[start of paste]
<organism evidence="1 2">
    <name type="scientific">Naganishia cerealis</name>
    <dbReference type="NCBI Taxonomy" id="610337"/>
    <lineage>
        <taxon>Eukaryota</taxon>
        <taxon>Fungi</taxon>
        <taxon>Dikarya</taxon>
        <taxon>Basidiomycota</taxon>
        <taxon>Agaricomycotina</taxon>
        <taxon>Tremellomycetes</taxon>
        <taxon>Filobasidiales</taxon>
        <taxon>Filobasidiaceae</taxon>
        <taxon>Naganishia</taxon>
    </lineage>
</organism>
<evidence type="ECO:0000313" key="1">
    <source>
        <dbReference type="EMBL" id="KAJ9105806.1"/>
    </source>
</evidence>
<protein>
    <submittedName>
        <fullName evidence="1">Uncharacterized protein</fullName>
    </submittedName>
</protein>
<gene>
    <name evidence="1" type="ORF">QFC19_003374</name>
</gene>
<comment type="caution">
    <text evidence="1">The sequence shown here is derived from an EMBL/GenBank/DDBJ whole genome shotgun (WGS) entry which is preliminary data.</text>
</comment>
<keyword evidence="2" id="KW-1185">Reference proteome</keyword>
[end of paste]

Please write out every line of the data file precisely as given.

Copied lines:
<organism evidence="1 2">
    <name type="scientific">Naganishia cerealis</name>
    <dbReference type="NCBI Taxonomy" id="610337"/>
    <lineage>
        <taxon>Eukaryota</taxon>
        <taxon>Fungi</taxon>
        <taxon>Dikarya</taxon>
        <taxon>Basidiomycota</taxon>
        <taxon>Agaricomycotina</taxon>
        <taxon>Tremellomycetes</taxon>
        <taxon>Filobasidiales</taxon>
        <taxon>Filobasidiaceae</taxon>
        <taxon>Naganishia</taxon>
    </lineage>
</organism>
<evidence type="ECO:0000313" key="1">
    <source>
        <dbReference type="EMBL" id="KAJ9105806.1"/>
    </source>
</evidence>
<protein>
    <submittedName>
        <fullName evidence="1">Uncharacterized protein</fullName>
    </submittedName>
</protein>
<gene>
    <name evidence="1" type="ORF">QFC19_003374</name>
</gene>
<comment type="caution">
    <text evidence="1">The sequence shown here is derived from an EMBL/GenBank/DDBJ whole genome shotgun (WGS) entry which is preliminary data.</text>
</comment>
<keyword evidence="2" id="KW-1185">Reference proteome</keyword>